• To add to James Jenkins response you should look to the question quality for answers as to why the proposal is failing. The proposal has 18 total followers but the top rated question only has 4 upvotes, this has nothing to do with scope, dilution or infighting. Commented Nov 4, 2016 at 17:00

6 Answers 6


I think a lot of the really interesting questions about feminism lend themselves better to a discuss-and-debate model with a lot of back and forth than to the straight Q&A format of SE. A Q&A would prioritize either (A) simple reference-checking or (B) "education" in one particular subtype of feminism.

A is less interesting, IMO--if I were an expert in the history of feminism, for instance, I'd be pretty unmotivated to spend my time looking things up for other people rather than doing my own research (especially including the creative work of drawing new conclusions).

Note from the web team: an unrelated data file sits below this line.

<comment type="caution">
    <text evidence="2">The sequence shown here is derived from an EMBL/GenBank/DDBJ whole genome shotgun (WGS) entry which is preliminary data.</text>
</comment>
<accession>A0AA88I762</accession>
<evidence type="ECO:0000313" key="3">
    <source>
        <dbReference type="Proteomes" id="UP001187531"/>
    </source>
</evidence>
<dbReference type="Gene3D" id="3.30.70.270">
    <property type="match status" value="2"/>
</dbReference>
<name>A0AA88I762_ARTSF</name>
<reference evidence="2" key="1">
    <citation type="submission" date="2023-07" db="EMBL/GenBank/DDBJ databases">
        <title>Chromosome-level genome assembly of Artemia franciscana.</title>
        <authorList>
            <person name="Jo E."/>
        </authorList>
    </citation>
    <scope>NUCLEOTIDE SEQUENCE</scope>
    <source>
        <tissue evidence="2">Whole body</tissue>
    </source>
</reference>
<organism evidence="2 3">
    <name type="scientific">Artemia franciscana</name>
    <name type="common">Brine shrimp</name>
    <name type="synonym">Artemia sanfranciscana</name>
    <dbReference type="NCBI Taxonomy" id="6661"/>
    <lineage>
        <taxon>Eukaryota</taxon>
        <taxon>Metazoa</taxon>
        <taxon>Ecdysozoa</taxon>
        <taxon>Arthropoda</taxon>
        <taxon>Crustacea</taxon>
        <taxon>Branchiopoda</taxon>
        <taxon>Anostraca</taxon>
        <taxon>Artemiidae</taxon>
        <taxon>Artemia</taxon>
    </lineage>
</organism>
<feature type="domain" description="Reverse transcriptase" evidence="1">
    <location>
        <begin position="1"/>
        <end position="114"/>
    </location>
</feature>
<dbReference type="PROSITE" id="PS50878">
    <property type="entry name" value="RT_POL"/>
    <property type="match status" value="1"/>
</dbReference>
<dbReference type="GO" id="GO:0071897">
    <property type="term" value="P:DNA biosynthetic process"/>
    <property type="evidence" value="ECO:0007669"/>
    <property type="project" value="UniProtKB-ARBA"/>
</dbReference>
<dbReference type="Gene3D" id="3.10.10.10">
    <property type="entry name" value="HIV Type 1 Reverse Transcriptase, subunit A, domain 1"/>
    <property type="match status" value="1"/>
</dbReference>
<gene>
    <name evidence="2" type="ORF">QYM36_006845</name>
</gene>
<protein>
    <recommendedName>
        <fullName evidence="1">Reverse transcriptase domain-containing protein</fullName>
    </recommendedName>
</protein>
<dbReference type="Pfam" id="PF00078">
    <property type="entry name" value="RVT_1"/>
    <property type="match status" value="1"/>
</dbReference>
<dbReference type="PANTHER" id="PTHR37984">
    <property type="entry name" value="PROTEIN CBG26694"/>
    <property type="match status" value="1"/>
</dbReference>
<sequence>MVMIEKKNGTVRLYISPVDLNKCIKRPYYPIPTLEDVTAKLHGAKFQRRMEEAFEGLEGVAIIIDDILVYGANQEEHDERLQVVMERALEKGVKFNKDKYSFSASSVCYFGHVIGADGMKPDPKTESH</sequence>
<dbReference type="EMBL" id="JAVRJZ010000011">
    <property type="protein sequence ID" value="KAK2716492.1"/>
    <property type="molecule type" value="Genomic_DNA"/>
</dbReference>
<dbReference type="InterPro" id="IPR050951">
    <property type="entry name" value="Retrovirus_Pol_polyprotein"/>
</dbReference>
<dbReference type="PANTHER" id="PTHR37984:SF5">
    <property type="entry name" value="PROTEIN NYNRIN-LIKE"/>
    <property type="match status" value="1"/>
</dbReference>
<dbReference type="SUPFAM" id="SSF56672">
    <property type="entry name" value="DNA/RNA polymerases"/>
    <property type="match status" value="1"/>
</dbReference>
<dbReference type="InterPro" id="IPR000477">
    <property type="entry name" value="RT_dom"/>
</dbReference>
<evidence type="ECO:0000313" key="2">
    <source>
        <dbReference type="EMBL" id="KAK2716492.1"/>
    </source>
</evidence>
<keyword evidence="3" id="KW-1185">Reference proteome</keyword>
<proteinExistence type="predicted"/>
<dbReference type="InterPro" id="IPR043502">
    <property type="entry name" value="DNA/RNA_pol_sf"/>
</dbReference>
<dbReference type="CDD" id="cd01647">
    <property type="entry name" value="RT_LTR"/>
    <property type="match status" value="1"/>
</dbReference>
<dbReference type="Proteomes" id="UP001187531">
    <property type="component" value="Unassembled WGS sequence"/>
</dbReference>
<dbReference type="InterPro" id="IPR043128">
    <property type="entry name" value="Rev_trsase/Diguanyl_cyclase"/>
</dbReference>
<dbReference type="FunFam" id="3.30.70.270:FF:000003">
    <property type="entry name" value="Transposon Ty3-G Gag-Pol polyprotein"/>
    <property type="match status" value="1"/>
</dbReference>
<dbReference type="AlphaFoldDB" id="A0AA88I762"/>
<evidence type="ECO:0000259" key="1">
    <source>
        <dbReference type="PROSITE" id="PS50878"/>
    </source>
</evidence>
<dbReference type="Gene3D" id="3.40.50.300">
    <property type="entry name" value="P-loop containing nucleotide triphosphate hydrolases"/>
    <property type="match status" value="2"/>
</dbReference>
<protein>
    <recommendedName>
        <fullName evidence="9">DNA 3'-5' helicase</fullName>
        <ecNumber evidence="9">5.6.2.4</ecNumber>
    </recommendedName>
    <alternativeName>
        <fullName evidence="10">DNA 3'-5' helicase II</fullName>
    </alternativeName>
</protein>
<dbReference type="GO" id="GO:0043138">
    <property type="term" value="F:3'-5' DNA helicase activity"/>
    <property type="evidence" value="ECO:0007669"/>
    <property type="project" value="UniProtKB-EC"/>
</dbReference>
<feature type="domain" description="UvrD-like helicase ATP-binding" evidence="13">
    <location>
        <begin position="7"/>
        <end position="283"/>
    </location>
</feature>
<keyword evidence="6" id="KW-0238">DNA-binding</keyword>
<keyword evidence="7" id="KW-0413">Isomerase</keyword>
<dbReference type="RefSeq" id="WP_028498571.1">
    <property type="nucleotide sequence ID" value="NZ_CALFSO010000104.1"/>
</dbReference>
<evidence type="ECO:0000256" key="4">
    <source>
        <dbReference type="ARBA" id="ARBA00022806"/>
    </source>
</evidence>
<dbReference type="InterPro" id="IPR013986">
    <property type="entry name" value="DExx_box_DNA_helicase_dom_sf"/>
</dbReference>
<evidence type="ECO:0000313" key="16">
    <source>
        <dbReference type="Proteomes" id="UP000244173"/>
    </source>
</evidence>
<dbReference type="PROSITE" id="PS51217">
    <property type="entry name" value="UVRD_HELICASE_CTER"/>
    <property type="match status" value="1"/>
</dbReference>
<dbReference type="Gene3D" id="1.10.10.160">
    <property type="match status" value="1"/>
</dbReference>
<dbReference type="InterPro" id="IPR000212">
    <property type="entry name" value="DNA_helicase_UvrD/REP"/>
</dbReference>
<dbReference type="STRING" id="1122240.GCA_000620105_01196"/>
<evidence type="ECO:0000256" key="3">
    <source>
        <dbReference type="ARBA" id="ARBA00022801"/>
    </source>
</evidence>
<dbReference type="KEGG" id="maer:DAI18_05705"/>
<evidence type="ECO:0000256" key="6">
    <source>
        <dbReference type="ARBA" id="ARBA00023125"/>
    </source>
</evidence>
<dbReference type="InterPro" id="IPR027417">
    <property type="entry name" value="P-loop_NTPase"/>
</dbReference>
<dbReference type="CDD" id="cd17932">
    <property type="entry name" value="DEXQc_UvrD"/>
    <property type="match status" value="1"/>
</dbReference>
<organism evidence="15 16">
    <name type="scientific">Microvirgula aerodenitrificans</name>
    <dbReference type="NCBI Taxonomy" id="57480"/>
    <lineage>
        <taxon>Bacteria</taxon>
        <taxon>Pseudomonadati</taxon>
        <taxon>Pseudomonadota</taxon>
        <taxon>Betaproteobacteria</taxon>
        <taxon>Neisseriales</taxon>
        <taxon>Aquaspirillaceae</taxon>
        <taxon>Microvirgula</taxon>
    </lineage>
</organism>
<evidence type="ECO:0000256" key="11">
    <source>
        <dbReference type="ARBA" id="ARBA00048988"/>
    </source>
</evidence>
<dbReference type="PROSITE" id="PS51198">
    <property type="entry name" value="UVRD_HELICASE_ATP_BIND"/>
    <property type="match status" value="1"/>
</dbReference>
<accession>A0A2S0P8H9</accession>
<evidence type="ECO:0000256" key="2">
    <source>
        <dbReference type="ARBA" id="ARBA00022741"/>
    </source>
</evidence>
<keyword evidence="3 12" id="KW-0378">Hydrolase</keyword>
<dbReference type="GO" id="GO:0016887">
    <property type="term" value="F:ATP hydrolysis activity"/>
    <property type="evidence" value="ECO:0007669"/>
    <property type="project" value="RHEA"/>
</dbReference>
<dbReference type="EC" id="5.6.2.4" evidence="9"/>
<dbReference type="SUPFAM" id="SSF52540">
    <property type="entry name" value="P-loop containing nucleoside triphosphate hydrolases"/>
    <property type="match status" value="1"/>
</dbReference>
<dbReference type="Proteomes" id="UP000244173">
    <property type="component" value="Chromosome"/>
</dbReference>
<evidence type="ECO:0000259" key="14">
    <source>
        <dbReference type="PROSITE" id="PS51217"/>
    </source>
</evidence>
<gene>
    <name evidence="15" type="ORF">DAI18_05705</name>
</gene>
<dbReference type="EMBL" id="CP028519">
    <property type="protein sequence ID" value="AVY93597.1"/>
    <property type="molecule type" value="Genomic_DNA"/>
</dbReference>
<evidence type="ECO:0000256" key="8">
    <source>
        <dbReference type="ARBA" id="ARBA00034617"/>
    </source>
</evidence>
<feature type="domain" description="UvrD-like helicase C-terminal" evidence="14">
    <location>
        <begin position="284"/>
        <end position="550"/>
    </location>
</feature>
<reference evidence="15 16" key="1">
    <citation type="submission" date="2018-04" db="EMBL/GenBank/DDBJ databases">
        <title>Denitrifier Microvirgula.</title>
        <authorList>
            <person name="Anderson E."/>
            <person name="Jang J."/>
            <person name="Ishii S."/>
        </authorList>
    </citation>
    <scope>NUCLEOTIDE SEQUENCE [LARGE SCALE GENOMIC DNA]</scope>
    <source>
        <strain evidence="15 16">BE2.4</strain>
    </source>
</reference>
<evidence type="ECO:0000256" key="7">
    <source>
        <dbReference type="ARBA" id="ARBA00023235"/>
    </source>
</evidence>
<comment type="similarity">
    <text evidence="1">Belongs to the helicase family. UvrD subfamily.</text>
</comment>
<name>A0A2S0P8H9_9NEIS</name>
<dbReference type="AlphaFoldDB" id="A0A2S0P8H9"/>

B seems to me redundant--if I just want to learn about a particular flavor of feminism I can go read some books--and more importantly would miss out on and/or paper over the interesting diversity of thought in the third wave.

But it would be hard for different schools of thought to coexist in an objective Q&A format, since there are no agreed-upon ways to determine whether the Suchandsuch Feminists or the Thusandso Feminists are right about a particular question, at least not without a debate.


First of all, scope of feminism could be too narrow to have its own Stack Exchange site. I wonder what would be asked on this site and I believe it could generate more politically-motivated, opinion-based questions and answers than other sites.